Archive for the ‘General Taxation’ Category

Taxing Internet Sales

April 23, 2013
By Kaye A. Thomas

If you read the Wall Street Journal, you may be aware that legislation dealing with Internet sales is moving forward. Monday, the Senate voted 74 to 20 in favor of opening debate on the measure. [Update: the Senate subsequently passed the bill; action in the House is pending with the outcome uncertain at this point.] The picture of this legislation painted on the Journal’s editorial pages is misleading, however.

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IRS Tool for Homebuyer Credit

March 3, 2013

A few years ago, to stimulate the housing market Congress created a special credit for certain people buying homes. It was called the first-time homebuyer credit, although it wasn’t strictly limited to people who had never owned a home. The first version of the credit was really an interest-free loan made through the tax system: qualified taxpayers received the credit in the year they bought the home but had to repay it through “recapture” of the credit over a number of years. If you claimed this version of the credit and are unsure where you stand in terms of repaying it, the IRS has a new tool on its website where you can look up this information. (Taxpayers who used the revised version of this credit do not have to repay it.)

link: First Time Homebuyer Credit Account Look-up

Forbes Quotes Fairmark

February 15, 2013

Forbes quotes us in this article about estimated tax concerns of high-income taxpayers following the tax increases that took effect as of 2013.

more info: Free online guide to estimated tax payments

Tax Rules Extended by ATRA

January 12, 2013

The American Taxpayer Relief Act of 2012 provides “taxpayer relief” primarily by extending tax benefits that were scheduled to expire. Here is a list of the extensions that are of most interest to individual taxpayers. Changes labeled “permanent” can be altered by an Act of Congress but will not expire automatically.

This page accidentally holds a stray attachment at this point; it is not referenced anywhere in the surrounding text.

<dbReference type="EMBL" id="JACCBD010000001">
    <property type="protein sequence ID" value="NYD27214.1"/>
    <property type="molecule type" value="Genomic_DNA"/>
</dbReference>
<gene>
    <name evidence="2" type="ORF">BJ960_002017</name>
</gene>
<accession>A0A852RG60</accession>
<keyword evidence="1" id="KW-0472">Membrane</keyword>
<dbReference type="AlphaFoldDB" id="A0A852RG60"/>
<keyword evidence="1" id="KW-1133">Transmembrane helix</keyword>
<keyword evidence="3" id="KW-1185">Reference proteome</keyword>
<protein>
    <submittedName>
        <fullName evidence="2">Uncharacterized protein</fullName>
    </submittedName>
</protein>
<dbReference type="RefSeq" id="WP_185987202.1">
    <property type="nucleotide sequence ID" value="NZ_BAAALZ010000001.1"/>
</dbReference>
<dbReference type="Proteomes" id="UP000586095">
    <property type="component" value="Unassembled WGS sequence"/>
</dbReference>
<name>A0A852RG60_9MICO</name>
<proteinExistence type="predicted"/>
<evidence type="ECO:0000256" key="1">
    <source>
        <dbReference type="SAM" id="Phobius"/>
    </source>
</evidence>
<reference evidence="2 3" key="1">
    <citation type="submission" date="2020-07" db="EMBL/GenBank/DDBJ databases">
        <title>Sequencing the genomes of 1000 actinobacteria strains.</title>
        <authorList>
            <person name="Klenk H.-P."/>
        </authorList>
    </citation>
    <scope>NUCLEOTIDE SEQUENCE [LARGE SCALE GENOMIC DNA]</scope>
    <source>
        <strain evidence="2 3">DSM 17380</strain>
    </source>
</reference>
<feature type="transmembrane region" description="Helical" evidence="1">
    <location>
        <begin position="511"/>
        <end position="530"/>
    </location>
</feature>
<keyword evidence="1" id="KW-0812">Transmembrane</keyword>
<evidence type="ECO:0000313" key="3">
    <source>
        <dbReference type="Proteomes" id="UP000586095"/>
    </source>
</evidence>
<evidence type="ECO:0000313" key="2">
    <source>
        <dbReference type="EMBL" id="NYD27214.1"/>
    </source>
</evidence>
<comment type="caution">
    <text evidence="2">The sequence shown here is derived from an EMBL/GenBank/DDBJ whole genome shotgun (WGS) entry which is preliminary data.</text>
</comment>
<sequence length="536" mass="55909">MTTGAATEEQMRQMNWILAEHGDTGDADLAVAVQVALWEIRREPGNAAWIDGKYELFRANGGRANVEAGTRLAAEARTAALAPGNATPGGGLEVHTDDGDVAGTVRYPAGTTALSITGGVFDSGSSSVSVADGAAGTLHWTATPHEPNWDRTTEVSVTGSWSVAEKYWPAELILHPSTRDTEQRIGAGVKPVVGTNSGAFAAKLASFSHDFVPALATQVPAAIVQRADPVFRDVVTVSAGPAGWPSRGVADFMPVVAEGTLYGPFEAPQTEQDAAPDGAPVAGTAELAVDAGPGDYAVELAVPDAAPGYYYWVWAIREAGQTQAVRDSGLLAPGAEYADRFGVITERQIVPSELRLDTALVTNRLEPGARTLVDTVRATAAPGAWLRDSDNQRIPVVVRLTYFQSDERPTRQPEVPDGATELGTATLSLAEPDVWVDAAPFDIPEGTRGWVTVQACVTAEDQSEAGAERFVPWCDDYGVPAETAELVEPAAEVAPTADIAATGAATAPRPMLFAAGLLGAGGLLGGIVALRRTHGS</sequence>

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January 30 Start for 2013 Filing Season

January 9, 2013

Last minute changes in the tax law have forced the IRS to delay the start of the income tax filing season, previously set for January 22, until January 30. Most taxpayers will be able to file electronically as of that date.

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American Taxpayer Relief Act

January 3, 2013
By Kaye A. Thomas

In a last gasp effort Congress passed legislation to avert the fiscal cliff and prevent tax increases on 98% of Americans. Key features of the American Taxpayer Relief Act of 2012 (“ATRA”) include the following:

  • Existing income tax rates (including marriage penalty relief) are preserved for taxpayers with income up to $400,000 ($450,000 for couples filing jointly). A tax rate of 39.6% applies above that level.
  • Qualified dividends will continue to be taxed at capital gain rates, but a 20% rate will apply to both of these beginning at the income thresholds mentioned above.
  • The personal exemption phaseout and the Pease rule for reducing itemized deductions are revived, but at higher income levels than under prior law.
  • The law permanently fixes the alternative minimum tax (“AMT”), eliminating the recurring need for an “AMT patch.”
  • Seemingly out of nowhere, the law expands the availability of in-plan Roth conversions.
  • The estate tax provisions are more generous than might have been expected, retaining the $5 million exemption and raising the rate by only 5 percentage points, to 40%.

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ATRA Tax Increase or Tax Cut?

January 3, 2013

The American Taxpayer Relief Act of 2012 (“ATRA”) is being described by many (including both Republicans and Democrats) as a tax increase of more than $600 billion. At the same time, from a different perspective, it’s a tax cut — and one of the largest in history.

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ATRA Tax Rates

January 2, 2013

The American Taxpayer Relief Act of 2012 (“ATRA”) affects income tax rates for 2013 and subsequent years. These rates do not sunset, so they will not change (except for inflation adjustments) until Congress passes legislation amending the tax law.

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Please Raise Our Taxes

November 12, 2012
By Kaye A. Thomas

Here’s a tax-related factoid about the presidential election that we haven’t seen reported elsewhere.

In this election, income tax rates were one of the main points of contention. President Obama wants higher tax rates  for high-income individuals; Governor Romney proposed a 20% reduction in the top rate. Did states with higher per capita income favor Romney? (more…)

Good News and Bad for Tax Debtors

June 6, 2012
By Kaye A. Thomas

The IRS has released good news for individuals who have tax debts they can’t pay. Whether you’ll actually be able to take advantage of that news is another matter. And whether you can obtain good professional help with the problem is yet another matter.

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